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Don't forget to add the :key to differentiate the elements.

6.v-html -

To render real HTML in the template. Say we have a state variable called newHtml.
newHtml = "<span>Hello Vue!</span>"
This can be used in the template as,

<template>
  <div v-html="newHtml"></div>
  <div>{{newHtml}}</div>
</template>

The rendered HTML in browser will be

Hello Vue!
<span>Hello Vue!</span>
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7. v-model -

v-model is used to add two way data binding. This is useful to update the value passed to the input or textarea elements as we type. Let's see an example.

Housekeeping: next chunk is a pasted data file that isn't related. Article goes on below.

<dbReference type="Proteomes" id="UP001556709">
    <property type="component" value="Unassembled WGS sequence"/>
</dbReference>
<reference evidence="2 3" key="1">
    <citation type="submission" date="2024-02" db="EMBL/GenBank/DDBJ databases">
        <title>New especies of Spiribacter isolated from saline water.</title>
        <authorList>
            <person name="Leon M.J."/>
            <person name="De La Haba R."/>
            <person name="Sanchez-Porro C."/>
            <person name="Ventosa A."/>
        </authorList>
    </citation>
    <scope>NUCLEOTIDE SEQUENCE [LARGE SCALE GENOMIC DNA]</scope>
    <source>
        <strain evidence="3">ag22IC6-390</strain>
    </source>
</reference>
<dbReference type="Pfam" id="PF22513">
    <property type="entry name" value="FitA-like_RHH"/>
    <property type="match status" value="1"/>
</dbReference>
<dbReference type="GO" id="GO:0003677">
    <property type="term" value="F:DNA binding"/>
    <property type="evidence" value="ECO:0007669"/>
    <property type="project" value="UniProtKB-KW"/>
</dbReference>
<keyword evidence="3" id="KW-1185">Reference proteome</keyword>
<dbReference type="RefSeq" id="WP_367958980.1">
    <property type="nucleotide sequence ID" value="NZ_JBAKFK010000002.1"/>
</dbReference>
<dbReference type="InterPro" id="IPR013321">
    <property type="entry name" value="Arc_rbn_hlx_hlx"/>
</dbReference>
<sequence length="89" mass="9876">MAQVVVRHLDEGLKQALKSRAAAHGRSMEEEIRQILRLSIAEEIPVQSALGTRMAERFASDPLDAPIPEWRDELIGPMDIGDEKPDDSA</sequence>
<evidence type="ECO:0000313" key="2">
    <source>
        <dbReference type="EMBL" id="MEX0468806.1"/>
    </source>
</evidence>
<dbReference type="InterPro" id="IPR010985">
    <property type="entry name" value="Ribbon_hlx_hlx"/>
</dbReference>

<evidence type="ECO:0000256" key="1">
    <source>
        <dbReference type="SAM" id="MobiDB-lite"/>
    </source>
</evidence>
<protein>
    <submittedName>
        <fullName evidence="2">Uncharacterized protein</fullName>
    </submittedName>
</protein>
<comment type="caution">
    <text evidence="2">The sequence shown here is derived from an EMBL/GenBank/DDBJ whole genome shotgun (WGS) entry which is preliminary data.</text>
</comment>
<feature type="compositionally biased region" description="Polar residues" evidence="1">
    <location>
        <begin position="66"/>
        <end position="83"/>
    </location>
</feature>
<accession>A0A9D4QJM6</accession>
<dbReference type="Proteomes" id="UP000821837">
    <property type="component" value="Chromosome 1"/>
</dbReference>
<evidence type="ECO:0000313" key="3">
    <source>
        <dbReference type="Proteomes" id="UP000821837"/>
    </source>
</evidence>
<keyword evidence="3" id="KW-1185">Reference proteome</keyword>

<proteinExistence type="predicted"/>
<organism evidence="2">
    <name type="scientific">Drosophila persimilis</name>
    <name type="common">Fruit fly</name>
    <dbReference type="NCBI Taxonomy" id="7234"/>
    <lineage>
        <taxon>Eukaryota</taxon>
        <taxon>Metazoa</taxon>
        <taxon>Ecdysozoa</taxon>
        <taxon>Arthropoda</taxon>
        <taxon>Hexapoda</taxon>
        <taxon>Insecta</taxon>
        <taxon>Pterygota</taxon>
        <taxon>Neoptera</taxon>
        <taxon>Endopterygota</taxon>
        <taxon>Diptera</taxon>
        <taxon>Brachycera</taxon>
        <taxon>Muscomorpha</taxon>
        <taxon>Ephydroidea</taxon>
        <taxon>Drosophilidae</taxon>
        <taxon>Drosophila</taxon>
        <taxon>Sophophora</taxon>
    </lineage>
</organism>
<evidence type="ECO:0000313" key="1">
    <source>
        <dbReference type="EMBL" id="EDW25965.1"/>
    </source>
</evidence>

<div>
  <input v-model="message">
  <p>{{message}}</p>
<div>
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The magic of v-model is that it automatically updates the value of message as you enter text in the input box.

This blog will give you a better understanding of how v-model works.

Defining functions

We should define functions in the methods function inside script tag. There are also other ways but they don't fall in the current scope of our discussion.

export default {
  methods:{
    greet(){
      console.log('Greeting')
    },
    onClick(){
      console.log('Button Clicked')
    }
  }
}
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Receive props

We previously saw how to pass props through v-binding. Now let's see how to receive them in the child.
When props are passed down to the child component we have two ways of receiving them.

PARENT: 
<div>
 <child :name="'Jan'" :age="24"></child>
<div>

CHILD:
1st way ->
export default {
  props: ['name', 'age']